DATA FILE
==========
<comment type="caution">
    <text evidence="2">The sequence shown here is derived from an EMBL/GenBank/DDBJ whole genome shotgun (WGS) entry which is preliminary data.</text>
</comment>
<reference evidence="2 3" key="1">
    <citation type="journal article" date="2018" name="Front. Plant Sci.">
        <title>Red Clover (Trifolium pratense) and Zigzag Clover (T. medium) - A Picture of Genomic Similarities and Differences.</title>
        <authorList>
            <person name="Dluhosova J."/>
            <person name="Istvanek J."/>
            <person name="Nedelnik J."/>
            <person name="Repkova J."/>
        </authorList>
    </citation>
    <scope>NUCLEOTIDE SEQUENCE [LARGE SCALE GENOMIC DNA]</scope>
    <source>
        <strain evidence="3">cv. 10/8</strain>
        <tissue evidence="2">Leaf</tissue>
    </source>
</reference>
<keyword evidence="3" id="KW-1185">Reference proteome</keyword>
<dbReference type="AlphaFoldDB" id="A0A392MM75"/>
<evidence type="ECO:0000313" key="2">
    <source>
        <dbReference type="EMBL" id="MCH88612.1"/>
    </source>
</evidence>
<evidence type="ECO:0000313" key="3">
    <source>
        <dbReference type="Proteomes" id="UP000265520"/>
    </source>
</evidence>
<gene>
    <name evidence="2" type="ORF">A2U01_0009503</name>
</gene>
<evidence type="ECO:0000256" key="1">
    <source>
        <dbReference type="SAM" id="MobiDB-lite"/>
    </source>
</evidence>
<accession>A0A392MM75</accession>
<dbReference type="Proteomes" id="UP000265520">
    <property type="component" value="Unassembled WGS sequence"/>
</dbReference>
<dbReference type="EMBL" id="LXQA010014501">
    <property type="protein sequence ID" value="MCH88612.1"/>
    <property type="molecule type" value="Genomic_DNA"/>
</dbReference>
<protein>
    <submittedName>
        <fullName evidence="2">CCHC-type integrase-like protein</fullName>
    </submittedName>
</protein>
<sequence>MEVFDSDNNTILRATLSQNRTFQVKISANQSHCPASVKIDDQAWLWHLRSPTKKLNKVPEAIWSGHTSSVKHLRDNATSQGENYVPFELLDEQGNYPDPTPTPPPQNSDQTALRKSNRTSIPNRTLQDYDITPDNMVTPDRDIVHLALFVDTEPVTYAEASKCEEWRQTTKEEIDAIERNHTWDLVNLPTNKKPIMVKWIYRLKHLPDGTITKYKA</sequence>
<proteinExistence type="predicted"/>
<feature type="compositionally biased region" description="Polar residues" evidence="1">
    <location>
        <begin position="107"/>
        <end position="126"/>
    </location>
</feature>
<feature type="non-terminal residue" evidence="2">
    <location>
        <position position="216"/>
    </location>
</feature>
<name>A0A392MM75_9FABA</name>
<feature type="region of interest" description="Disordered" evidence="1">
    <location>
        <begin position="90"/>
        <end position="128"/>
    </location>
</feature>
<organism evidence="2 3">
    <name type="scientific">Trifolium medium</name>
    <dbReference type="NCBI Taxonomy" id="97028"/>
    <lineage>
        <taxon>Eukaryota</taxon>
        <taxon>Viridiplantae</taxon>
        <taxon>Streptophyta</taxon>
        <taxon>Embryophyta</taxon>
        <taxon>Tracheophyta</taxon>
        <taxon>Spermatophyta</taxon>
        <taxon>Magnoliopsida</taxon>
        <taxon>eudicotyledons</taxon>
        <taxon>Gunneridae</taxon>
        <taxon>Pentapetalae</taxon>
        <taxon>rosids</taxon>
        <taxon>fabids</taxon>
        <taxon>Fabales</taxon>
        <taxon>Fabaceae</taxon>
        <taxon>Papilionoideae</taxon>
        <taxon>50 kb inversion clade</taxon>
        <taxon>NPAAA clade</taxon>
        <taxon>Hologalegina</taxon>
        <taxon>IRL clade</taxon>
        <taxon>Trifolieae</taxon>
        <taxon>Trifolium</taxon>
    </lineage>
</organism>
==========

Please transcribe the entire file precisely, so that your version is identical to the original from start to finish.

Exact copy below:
<comment type="caution">
    <text evidence="2">The sequence shown here is derived from an EMBL/GenBank/DDBJ whole genome shotgun (WGS) entry which is preliminary data.</text>
</comment>
<reference evidence="2 3" key="1">
    <citation type="journal article" date="2018" name="Front. Plant Sci.">
        <title>Red Clover (Trifolium pratense) and Zigzag Clover (T. medium) - A Picture of Genomic Similarities and Differences.</title>
        <authorList>
            <person name="Dluhosova J."/>
            <person name="Istvanek J."/>
            <person name="Nedelnik J."/>
            <person name="Repkova J."/>
        </authorList>
    </citation>
    <scope>NUCLEOTIDE SEQUENCE [LARGE SCALE GENOMIC DNA]</scope>
    <source>
        <strain evidence="3">cv. 10/8</strain>
        <tissue evidence="2">Leaf</tissue>
    </source>
</reference>
<keyword evidence="3" id="KW-1185">Reference proteome</keyword>
<dbReference type="AlphaFoldDB" id="A0A392MM75"/>
<evidence type="ECO:0000313" key="2">
    <source>
        <dbReference type="EMBL" id="MCH88612.1"/>
    </source>
</evidence>
<evidence type="ECO:0000313" key="3">
    <source>
        <dbReference type="Proteomes" id="UP000265520"/>
    </source>
</evidence>
<gene>
    <name evidence="2" type="ORF">A2U01_0009503</name>
</gene>
<evidence type="ECO:0000256" key="1">
    <source>
        <dbReference type="SAM" id="MobiDB-lite"/>
    </source>
</evidence>
<accession>A0A392MM75</accession>
<dbReference type="Proteomes" id="UP000265520">
    <property type="component" value="Unassembled WGS sequence"/>
</dbReference>
<dbReference type="EMBL" id="LXQA010014501">
    <property type="protein sequence ID" value="MCH88612.1"/>
    <property type="molecule type" value="Genomic_DNA"/>
</dbReference>
<protein>
    <submittedName>
        <fullName evidence="2">CCHC-type integrase-like protein</fullName>
    </submittedName>
</protein>
<sequence>MEVFDSDNNTILRATLSQNRTFQVKISANQSHCPASVKIDDQAWLWHLRSPTKKLNKVPEAIWSGHTSSVKHLRDNATSQGENYVPFELLDEQGNYPDPTPTPPPQNSDQTALRKSNRTSIPNRTLQDYDITPDNMVTPDRDIVHLALFVDTEPVTYAEASKCEEWRQTTKEEIDAIERNHTWDLVNLPTNKKPIMVKWIYRLKHLPDGTITKYKA</sequence>
<proteinExistence type="predicted"/>
<feature type="compositionally biased region" description="Polar residues" evidence="1">
    <location>
        <begin position="107"/>
        <end position="126"/>
    </location>
</feature>
<feature type="non-terminal residue" evidence="2">
    <location>
        <position position="216"/>
    </location>
</feature>
<name>A0A392MM75_9FABA</name>
<feature type="region of interest" description="Disordered" evidence="1">
    <location>
        <begin position="90"/>
        <end position="128"/>
    </location>
</feature>
<organism evidence="2 3">
    <name type="scientific">Trifolium medium</name>
    <dbReference type="NCBI Taxonomy" id="97028"/>
    <lineage>
        <taxon>Eukaryota</taxon>
        <taxon>Viridiplantae</taxon>
        <taxon>Streptophyta</taxon>
        <taxon>Embryophyta</taxon>
        <taxon>Tracheophyta</taxon>
        <taxon>Spermatophyta</taxon>
        <taxon>Magnoliopsida</taxon>
        <taxon>eudicotyledons</taxon>
        <taxon>Gunneridae</taxon>
        <taxon>Pentapetalae</taxon>
        <taxon>rosids</taxon>
        <taxon>fabids</taxon>
        <taxon>Fabales</taxon>
        <taxon>Fabaceae</taxon>
        <taxon>Papilionoideae</taxon>
        <taxon>50 kb inversion clade</taxon>
        <taxon>NPAAA clade</taxon>
        <taxon>Hologalegina</taxon>
        <taxon>IRL clade</taxon>
        <taxon>Trifolieae</taxon>
        <taxon>Trifolium</taxon>
    </lineage>
</organism>